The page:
A second cancer was defined as any tumor, classified by the treating clinical team as a distinct tumor (independent of the primary tumor) and occurring at least 12 months after the diagnosis of the primary tumor until the date of death, date of last follow-up or the end of the study period (2005), whichever came first. Latency period is the time difference between development of first and second cancers calculated for each person in months.
The International Federation of Gynecology and Obstetrics (FIGO) stage is only applicable to the cases diagnosed after 1988. Therefore, a simplified form of staging (localized, regional, and distant) was also used in our analysis, which is available for 1973 to 2005 and provides a fair idea of the extent of the disease at diagnosis. The histology of the tumors was classified according to the International Classification of Diseases, 3rd Revision codes. The major histology types are shown in the Table 2. Note that a large number of cases are recorded in the SEER database as adenocarcinoma NOS (not otherwise specified) or simply as adenocarcinoma. The main reason for such form of reporting was the lack of wide realization of the importance of various histology types in 1970s and 1980s and was supported by our analysis that as we progress from 1970s to the 1980s and 1990s, the relative proportion of cases reported as adenocarcinoma NOS decrease drastically. Although these cases are included in the survival analysis, they were excluded during the statistical comparison of the relative abundance of various histology types in the radiation-associated endometrial cancer and second sporadic endometrial cancer cohorts, because the exact histology subtype to which these tumors belong was unknown.
Clinical and pathologic data were extracted in a tabular format and were analyzed using SEER*Stat 6.4 and SPSS 15.0 (SPSS Inc., Chicago, IL) software. Comparisons between Cohort A and B used χ2 test and t tests. Survival comparisons were obtained using the log rank test in an unadjusted Kaplan-Meier model. Cox proportional hazards model in a forward stepwise method (conditional logistic regression) was used to determine independent effect of different variables on survival. These variables included age of diagnosis, race, histology, grade, stage, and a history of radiation use before development of endometrial cancer. Survival analysis used deaths attributable to endometrial cancer rather than other causes. Variables that did not have a statistically significant independent effect on survival were excluded from the multivariable analysis (exclusion with P>.05). All P values reported are two-tailed, and a P value of less than or equal to 0.05 was considered to be statistically significant.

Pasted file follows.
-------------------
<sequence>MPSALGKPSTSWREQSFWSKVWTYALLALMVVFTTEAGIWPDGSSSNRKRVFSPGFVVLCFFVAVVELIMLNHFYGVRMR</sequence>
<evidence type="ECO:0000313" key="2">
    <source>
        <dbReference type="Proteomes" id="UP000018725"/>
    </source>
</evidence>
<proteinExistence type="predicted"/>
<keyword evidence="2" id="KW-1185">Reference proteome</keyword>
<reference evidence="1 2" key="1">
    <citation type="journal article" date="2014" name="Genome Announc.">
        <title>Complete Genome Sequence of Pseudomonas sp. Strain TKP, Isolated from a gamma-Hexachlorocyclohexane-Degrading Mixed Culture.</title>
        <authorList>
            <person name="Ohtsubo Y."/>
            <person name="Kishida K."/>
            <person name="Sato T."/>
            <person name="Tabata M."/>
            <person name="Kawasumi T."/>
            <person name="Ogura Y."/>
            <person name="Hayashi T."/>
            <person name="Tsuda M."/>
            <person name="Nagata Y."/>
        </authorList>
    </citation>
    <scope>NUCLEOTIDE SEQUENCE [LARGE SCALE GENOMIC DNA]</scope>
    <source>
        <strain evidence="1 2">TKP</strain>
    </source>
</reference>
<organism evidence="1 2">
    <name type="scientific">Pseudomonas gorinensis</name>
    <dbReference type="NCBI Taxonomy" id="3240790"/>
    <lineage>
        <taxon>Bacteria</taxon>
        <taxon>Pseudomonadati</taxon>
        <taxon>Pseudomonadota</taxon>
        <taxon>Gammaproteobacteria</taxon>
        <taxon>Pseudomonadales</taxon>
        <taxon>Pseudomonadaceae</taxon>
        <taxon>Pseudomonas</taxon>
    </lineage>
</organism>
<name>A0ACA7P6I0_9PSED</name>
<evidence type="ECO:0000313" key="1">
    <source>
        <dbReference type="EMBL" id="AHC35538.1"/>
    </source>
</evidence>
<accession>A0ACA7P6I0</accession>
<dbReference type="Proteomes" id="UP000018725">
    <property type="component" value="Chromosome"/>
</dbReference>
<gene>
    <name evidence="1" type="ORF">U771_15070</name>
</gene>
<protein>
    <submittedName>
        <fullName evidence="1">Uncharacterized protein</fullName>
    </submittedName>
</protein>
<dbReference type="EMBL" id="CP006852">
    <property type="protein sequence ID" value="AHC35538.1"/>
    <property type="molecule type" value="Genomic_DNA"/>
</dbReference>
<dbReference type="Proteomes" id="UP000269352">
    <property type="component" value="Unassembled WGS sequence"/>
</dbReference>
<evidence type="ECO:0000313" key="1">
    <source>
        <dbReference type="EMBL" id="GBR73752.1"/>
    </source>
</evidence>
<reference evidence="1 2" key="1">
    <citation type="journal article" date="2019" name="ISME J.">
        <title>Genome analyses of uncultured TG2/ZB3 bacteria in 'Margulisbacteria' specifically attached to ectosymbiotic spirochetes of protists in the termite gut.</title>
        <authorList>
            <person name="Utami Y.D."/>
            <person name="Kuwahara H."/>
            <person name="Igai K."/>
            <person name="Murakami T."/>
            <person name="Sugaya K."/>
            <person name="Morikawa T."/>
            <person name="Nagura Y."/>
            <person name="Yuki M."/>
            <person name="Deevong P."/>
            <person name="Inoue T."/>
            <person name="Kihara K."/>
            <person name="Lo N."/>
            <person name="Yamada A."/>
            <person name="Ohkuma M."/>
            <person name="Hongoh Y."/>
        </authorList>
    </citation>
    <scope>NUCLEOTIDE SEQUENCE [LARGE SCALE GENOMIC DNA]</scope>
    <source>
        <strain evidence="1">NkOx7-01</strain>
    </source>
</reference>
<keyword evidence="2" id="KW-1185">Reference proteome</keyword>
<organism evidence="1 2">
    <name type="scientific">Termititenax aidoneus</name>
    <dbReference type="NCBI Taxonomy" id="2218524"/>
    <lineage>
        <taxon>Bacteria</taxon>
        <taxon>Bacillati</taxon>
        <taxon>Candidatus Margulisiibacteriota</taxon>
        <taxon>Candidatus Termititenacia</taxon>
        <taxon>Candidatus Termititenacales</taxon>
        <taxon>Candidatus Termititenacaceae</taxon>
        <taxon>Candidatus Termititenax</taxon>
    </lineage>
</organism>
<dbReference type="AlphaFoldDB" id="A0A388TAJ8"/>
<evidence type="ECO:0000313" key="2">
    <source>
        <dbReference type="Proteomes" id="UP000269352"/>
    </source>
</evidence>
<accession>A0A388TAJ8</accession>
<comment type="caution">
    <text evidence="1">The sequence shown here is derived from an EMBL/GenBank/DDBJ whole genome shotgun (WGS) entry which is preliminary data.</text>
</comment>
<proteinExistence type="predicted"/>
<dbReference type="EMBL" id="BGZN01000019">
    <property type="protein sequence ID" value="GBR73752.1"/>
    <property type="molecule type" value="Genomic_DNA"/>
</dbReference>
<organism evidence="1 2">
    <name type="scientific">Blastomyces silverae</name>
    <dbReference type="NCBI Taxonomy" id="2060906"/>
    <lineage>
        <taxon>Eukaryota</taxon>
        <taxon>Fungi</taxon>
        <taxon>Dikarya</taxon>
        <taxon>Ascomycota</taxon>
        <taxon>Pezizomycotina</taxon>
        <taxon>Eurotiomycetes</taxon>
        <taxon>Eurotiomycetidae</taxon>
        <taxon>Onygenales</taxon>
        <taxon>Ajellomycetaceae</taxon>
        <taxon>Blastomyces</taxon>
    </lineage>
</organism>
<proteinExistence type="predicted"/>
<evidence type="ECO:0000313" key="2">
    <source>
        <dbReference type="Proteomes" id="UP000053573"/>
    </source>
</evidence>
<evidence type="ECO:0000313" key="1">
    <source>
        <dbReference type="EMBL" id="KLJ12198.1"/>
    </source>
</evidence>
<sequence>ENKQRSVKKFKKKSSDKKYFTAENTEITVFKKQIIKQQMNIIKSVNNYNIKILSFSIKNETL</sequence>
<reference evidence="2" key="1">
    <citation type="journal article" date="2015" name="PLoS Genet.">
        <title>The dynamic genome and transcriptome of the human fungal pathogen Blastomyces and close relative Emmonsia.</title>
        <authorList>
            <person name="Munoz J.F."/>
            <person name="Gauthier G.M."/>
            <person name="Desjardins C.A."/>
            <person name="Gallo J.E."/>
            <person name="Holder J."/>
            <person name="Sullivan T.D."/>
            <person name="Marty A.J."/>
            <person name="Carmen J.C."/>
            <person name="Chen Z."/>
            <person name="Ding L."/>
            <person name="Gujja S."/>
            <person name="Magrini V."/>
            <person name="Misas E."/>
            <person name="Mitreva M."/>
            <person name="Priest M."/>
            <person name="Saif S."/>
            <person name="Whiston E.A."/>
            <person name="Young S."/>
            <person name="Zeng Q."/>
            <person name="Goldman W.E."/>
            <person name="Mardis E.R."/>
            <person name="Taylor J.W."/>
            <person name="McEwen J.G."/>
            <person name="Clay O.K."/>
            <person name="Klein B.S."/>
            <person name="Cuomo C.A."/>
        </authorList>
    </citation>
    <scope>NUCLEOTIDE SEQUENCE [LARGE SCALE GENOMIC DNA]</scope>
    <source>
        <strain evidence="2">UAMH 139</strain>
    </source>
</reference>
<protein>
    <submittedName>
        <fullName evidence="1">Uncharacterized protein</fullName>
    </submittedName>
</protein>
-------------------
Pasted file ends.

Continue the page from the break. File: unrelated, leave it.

A retrospective power analysis was performed using n-query Advisor 7.0 (Statcon, Witzenhausen, Germany) to determine the number of patients needed to find a statistical difference (if one existed) at a power of 0.80 and an alpha of 0.05. The authors arbitrarily assumed a survival difference of 20% or 40% to be of clinical value. To detect a 20% survival difference at 5 years, the required sample size would be 360, whereas to detect a 40% difference, it would be 80. Review and approval for this study was obtained from the Institutional Review Board of Wayne State University.
A total of 205 radiation-associated endometrial cancers and 1,001 second sporadic endometrial cancers met the inclusion criteria for this study. The mean age of diagnosis was 65 years (range 20–96 years) for the radiation-associated endometrial cancer group and 68 years (range 25–99 years) for the second sporadic endometrial cancer (P=.007). In the entire study population, whites were the most prevalent race (89%), followed by African Americans (6.5%), and others (4.6%). Racial distribution of the two groups was markedly different, with the radiation-associated endometrial cancer group being three times more likely to contain African American patients (odds ratio) than the second sporadic endometrial cancer group (P<.001). On the contrary, the second sporadic endometrial cancer population was more likely to be white than the radiation-associated endometrial cancer group, whereas “other” racial fractions were equally distributed in the two groups (Table 2). The mean latency period of diagnosis between the first cancer and the second endometrial cancer was 110 months for the radiation-associated endometrial cancer and 77 months for the second sporadic endometrial cancer groups (P=.03).